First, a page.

Organizations as Psychic Prisons

The Organizational Theorist Gareth Morgan first published his book ‘Images of Organizationin 1986, in which, through the prism of eight metaphors, he attempts to describe the nature and complexities of organizations. A metaphor is a “figure of speech which makes an implied comparison between things which are not literally alike” (Webster, 1961). Morgan also uses the related literary devices of allegory and analogy to illustrate his theories. One such powerful metaphor is that of ‘The Psychic Prison’.

Introducing Plato’s ‘Cave’ allegory, where confined prisoners cannot conceptualize the outside world, the author contends that people can become “imprisoned in” organizations through conscious and unconscious processes which have been created during formative phases and varied human experiences in their lives. The implications of these phenomena for organizations and the repercussions for individuals can be serious and profound; leading to negative outcomes for society as a whole and these issues require in-depth research, description and management for progressive development of both organizations and people.

For example, the phenomenon of groupthink in organizations is of crucial significance. It occurs when organizational, social and cultural traps develop in groups, fostering a sense of “assumed consensus” (even in the face of contradictory evidence), alienating dissenting opinions, retarding problem-solving, inhibiting the expression of doubts and suppressing the conception, discussion and action of alternate options. Decision-making becomes skewed in such a scenario and can lead to negative, unethical or disastrous results. A prime example of groupthink is the recent financial crisis in Ireland where banking institutions and the Department of Finance believed in the “efficiency of financial markets” (Nyberg Report, 2011) to regulate themselves which ultimately proved detrimental to the entire nation.

The origin of ‘The Psychic Prison’ phenomenon is traced to the human unconscious. Morgan describes a (non-exhaustive) list of psychological factors which contribute to the differing nature of relationships that people have with organizations, including theories of sexuality, family dynamics, mortality, anxiety and other,  more obtuse hypotheses (such as ‘artefacts’, ‘archetypes’ and ‘shadows’) which have been propounded by renowned experts including Sigmund Freud and Carl Jung. He concludes his dissertation by highlighting several strengths and limitations of the metaphor and praises the window of “critical thinking and awareness” of organizational issues that it opens while acknowledging that its complexity does not make it conducive to providing any “easy answers and solutions to problems” for managers.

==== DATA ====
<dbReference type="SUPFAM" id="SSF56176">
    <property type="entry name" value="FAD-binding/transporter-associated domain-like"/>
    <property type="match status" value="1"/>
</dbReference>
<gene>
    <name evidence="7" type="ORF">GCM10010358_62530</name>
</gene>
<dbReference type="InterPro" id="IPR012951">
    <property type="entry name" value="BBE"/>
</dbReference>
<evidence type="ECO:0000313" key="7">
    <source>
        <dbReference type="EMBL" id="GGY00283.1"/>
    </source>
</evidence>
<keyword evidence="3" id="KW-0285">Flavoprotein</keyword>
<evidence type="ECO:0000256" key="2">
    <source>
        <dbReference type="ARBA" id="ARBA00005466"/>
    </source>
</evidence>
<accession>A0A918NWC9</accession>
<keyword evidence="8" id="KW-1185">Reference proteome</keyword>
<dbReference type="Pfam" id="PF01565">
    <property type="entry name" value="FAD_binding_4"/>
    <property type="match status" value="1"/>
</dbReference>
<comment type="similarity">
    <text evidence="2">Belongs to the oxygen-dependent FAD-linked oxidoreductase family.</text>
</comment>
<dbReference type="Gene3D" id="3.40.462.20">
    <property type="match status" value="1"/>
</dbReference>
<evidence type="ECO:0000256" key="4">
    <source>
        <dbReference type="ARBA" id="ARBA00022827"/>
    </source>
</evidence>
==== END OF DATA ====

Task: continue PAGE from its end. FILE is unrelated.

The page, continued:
Department of Finance (2011). Commission of Investigation into the Banking Sector, Misjudging Risk: Causes of the Systemic Banking Crisis In Ireland (Nyberg Report). [online] Available at: <; [Accessed 31 Mar. 2012].

Morgan, G. (1997). Images of Organization. 2nd edition. London, UK: Sage Publications Ltd.

Webster’s (1966). Webster’s Dictionary. 3rd edition. Springfield, Massachusetts, USA: Merriam-Webster.

About Adam Byrne

Freelance Entrepreneur
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5 Responses to Organizations as Psychic Prisons

  1. michael coughlan says:

    Hi Adam.

    Well done on the paid contract from the on campus business.

    Michael Coughlan.

  2. attilio marchi says:

    Hi Adam
    I have some problem to understand the theory about psychic prison.
    I look for something simple in internet but is very difficult.
    I work in a company and I discovered this concept.
    In my opinion means that when we work for a long time in the same company we don’t be able to be objective, I try to see all through our experience that we have received from our organization and this is one point of view no more.
    It is true?
    Or is the situation in which is difficult to try new solutions, ideas because we have always done something in the same way so it very hard to change method?

    • Adam Byrne says:

      Hello Attilio,

      Many thanks for your comment and I hope all is well with you in Italy.

      In my opinion the Psychic Prison Metaphor can be applied quite broadly to the complicated relationships that manifest between organizations and individuals so I think it’s correct to say that both the examples you gave are valid and possible.

      Gareth Morgan created the metaphor by reference to the work of many experts (eg. Freud, Jung) from varied disciplines (psychology, sociology, etc.) so I think it can be applied and understood in many different ways.

      Have you seen the slides I made to accompany this short essay? They might help you with futher understanding.

      They can be found here:

      Also, I would definitely recommend getting a copy of Gareth Morgan’s book ‘Images of Organization’ – it will be very helpful to you with further understanding of the complex nature of organizations and how they interact with people.

      Best of luck, greetings from Antigua!


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